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Marty O'Malley, '64

¡Cómo han cambiado los tiempos!

      The following is a glimpse of Holy Cross's past, written by a Worcester native who attended the college 1960-1964, almost a decade before the decision to admit women - and long before the current language requirement.

      Lo siguiente, escrito por un oriundo de Worcester que asistió a Holy Cross entre 1960-64, nos permite vislumbrar algo de la historia del College casi una década antes de la decisión de matricular a candidatas mujeres - y mucho antes del actual requisito de lenguas.

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      Circa 1954, I started with French in the seventh grade at Burncoat Jr. High School, then in the eighth grade with Latin. Those languages were required in the pre-college curriculum of the Worcester public schools. At North High School, we continued with French conversation during the sophomore and junior years; Latin was mostly grammar, reading and translation. In 1960,I think Holy Cross had an admissions requirement for two languages, Latin and one other. I started out with premed at HC in 1960, and oddly enough our freshman year we had three required language courses, Latin, Greek and French. Most of the students in my class had matriculated from parochial schools and had studied Greek and Latin. Greek was taught by a Jesuit Novice and there were only three of us in his class who hadn't previously studied Greek. He gave us a month to master the alphabet and the grammar and then we went straight into the translations of the classics. Latin was all translation and I think we had that for freshman and sophomore years. French was fairly easy for me, as I had studied it for six years in the public schools. The language labs were in the basement of Carlin and they were relatively new. French, German or Russian were considered the most important languages for post graduate work or doctoral studies. Spanish mistakenly was not considered to be important.

     I was a day student at Holy Cross, lived off campus and commuted. The day student population at HC was about 15% of the student enrollment. I had graduated from the public schools where all our classes were coeducational. The majority of the students at Holy Cross between 1960 to 1964 came from parochial schools which were traditionally all male. All the Ivy undergraduate colleges and many other private colleges were similarly all male. In the early 1960's, the issue of coeducation wasn't on the horizon. There were also many private colleges that were solely for women. The Ivies had the Seven Sister Colleges; Regis and Emmanuel were the counterpart for Holy Cross. Mixers were held at HC on some of the fall weekends for freshmen and sophomores. On these occasions, buses from Emmanuel or Regis would come to the field house and the dancing would last late into the evening before the women returned to their buses for the ride back to Boston.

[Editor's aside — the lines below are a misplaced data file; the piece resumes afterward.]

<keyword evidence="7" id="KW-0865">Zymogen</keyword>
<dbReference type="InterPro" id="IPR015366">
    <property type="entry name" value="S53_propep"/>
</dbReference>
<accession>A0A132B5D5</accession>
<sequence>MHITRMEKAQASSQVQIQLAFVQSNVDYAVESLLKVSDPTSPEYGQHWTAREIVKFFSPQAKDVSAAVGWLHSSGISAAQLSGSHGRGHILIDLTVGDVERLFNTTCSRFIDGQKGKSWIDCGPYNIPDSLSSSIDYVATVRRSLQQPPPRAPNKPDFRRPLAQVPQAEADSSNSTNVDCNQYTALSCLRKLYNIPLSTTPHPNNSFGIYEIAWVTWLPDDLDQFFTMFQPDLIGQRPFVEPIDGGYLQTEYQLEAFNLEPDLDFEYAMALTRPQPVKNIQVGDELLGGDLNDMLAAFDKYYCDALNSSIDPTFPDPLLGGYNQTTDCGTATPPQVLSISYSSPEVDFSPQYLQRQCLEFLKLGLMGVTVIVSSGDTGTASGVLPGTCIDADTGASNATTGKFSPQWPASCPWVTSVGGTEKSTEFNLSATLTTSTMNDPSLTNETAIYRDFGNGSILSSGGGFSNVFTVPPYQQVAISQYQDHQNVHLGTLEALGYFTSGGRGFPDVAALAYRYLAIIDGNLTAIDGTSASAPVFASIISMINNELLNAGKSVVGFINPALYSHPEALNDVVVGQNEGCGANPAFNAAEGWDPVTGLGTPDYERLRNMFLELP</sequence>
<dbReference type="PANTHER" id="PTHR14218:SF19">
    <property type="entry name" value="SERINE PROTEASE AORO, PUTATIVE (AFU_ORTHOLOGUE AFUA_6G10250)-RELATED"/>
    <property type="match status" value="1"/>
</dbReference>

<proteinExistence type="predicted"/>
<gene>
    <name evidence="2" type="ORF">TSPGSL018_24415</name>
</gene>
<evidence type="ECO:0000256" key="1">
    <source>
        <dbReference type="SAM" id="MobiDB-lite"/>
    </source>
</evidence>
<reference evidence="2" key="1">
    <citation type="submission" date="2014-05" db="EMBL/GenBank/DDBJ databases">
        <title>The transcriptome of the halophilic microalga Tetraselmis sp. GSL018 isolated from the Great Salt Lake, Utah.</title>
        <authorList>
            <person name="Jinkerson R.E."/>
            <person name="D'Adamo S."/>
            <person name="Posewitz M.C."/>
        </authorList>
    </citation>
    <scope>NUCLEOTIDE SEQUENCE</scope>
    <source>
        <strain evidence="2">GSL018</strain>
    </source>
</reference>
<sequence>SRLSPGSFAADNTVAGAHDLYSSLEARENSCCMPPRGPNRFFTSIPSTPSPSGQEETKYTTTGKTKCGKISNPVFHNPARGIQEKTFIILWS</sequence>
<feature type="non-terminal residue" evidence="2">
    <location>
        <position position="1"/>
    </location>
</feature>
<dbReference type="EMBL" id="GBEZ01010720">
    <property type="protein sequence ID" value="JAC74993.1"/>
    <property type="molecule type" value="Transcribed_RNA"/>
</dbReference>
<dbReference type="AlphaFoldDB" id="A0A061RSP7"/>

After Holy Cross, I fulfilled my military obligation, basic and advanced training in the all-male Army Reserve. Between 1965-1969, I attended and graduated from Georgetown Law in Washington DC and the University of Michigan in Ann Arbor. Georgetown Law was considered co-ed at that time but with only a 5% female enrollment it was a very male institution. On the other hand, Michigan with a student population of 40,000 was balanced in the late sixties with both men and women. During my three years in Washington DC, I experienced all the turmoil of the political assassinations, the Civil Rights demonstrations, the Marches on the Pentagon as well as the urban conflagration and riots that pummeled DC. In all of the civil demonstrations there seemed to be equal numbers of young men and women. Similarly at Michigan, during the warm fall semester days, it was not unusual to find 10,000 men and women students in the Quadrangle at noontime listening to speeches or mobilizing protest demonstrations. Those were very memorable times.

     My first exposure to Spanish came in law school where one of my roommates was Mexican American. His English was impeccable but when his parents called on the phone, they only spoke Spanish. He introduced me to Mexico while still in law school and this was my first serious exposure to Latin culture and history. The beauty of Mexico City, its anthropology museum, the Aztec and Mayan ruins, the Sierras, the richness of Catholicism, the Pacific Coast and the vibrant culture opened my eyes to a new world.

     After law and graduate school, I worked in the inner cities with Spanish-speaking minority groups for three years. As lawyers, we always worked through bilingual community organizers. During my forty-year career as a lawyer, I managed to travel extensively to many parts of the world. The Americas were the most fascinating for me. In 2005, considering retirement, I returned to Mexico and spent a month in San Miguel de Allende, an extraordinary five hundred year old (1537) Spanish colonial city high up in the Sierras. The following year it was two months, then three. Now I am retired and live here six months out of the year and still find it as magical, vibrant and beautiful as Mexico was on that first occasion back in the 1960's.

     Unfortunately, I never studied Spanish. ¡Ojalá pudiera! ¡Cómo han cambiado los tiempos!

vol. 10 (2013)
vol. 10 (2013)
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